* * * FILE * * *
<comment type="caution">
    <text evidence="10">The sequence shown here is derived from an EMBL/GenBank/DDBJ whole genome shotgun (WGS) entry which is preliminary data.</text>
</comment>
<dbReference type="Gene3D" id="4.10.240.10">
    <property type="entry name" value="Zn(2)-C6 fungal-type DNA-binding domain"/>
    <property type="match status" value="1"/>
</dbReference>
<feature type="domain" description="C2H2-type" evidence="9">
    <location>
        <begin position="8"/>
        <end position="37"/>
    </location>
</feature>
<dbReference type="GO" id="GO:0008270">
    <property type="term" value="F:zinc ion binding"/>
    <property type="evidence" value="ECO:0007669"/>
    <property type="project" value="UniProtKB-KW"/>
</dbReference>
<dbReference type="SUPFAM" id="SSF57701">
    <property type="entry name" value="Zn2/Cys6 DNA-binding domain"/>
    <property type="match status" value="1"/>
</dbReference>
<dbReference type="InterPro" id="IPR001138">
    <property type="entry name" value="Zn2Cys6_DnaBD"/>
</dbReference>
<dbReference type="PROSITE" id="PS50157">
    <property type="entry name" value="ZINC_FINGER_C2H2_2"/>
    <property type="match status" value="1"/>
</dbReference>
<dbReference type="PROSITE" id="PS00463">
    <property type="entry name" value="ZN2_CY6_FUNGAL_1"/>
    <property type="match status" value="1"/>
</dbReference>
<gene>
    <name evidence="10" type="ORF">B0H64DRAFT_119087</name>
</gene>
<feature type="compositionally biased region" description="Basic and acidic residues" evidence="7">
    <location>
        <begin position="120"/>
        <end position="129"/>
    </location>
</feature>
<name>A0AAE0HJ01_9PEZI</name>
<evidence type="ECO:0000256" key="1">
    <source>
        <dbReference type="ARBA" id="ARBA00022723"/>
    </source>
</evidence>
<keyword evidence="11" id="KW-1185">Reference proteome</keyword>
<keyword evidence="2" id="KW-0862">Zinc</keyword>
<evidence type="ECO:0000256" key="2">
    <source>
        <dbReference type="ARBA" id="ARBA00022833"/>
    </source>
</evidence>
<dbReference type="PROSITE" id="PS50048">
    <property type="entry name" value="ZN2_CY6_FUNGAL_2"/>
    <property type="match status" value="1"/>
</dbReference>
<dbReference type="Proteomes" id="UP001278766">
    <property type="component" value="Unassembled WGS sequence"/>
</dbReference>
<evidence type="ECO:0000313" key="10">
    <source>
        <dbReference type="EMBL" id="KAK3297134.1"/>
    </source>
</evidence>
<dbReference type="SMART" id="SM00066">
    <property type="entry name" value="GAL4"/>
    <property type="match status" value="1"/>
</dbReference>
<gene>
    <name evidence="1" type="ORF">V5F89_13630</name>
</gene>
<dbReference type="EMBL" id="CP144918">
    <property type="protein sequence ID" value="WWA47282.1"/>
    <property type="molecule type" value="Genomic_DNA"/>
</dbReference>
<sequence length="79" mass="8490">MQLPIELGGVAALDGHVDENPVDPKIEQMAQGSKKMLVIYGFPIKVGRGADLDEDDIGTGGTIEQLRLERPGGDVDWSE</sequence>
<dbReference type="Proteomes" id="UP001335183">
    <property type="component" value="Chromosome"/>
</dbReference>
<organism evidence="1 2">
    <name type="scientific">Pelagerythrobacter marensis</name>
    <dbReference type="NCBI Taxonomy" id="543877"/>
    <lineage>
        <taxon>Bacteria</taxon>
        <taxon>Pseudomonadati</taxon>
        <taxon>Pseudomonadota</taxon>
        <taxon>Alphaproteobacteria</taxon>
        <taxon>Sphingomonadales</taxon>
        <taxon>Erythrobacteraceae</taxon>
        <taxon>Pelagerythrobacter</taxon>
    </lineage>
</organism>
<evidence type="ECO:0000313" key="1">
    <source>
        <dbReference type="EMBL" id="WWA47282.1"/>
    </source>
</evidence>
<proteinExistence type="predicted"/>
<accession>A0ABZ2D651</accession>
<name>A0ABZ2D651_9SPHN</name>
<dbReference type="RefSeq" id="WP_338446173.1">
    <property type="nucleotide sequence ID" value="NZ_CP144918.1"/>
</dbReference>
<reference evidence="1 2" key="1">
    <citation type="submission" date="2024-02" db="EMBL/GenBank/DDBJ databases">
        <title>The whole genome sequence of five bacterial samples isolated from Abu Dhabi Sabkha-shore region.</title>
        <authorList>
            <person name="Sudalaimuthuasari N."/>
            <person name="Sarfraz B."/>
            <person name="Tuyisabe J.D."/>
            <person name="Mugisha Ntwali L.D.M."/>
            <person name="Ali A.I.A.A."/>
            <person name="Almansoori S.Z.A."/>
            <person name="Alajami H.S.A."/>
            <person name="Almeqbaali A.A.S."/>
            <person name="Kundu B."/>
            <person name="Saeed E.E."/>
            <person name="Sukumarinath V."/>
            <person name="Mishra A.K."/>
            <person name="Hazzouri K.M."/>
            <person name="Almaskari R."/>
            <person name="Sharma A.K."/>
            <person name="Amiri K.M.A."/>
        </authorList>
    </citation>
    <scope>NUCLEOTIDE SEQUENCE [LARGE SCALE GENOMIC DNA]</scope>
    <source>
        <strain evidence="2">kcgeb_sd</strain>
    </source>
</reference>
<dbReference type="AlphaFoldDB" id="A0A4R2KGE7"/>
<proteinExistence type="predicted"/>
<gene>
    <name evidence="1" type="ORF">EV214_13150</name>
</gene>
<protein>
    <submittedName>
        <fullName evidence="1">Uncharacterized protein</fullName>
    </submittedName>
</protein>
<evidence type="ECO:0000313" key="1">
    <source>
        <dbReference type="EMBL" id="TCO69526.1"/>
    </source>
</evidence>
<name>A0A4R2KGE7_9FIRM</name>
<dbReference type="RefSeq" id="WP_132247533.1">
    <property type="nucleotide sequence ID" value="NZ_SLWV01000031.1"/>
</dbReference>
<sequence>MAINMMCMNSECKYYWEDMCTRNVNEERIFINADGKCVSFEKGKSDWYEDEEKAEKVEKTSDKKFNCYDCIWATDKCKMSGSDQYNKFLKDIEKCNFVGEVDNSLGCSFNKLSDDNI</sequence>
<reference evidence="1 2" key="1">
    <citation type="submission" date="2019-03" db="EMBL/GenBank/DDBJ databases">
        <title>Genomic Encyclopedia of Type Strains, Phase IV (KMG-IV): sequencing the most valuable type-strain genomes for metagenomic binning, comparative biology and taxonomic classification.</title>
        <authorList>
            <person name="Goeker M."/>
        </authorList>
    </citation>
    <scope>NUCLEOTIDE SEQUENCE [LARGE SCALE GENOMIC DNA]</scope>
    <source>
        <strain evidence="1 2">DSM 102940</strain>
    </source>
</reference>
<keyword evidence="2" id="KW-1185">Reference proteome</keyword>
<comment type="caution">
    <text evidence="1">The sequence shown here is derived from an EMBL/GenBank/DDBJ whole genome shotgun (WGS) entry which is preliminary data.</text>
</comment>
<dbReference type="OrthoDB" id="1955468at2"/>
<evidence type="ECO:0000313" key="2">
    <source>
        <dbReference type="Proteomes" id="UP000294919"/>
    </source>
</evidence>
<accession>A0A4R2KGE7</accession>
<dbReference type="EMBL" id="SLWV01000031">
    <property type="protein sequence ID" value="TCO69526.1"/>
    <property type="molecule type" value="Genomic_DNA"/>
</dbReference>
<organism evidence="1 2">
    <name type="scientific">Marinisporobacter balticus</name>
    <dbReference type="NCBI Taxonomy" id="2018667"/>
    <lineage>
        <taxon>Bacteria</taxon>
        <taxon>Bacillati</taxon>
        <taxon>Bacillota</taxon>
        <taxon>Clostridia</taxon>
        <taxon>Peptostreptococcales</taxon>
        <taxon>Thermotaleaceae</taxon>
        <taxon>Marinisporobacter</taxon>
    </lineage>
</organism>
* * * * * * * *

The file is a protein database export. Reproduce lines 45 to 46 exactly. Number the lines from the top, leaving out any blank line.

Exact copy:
    <source>
        <dbReference type="ARBA" id="ARBA00022723"/>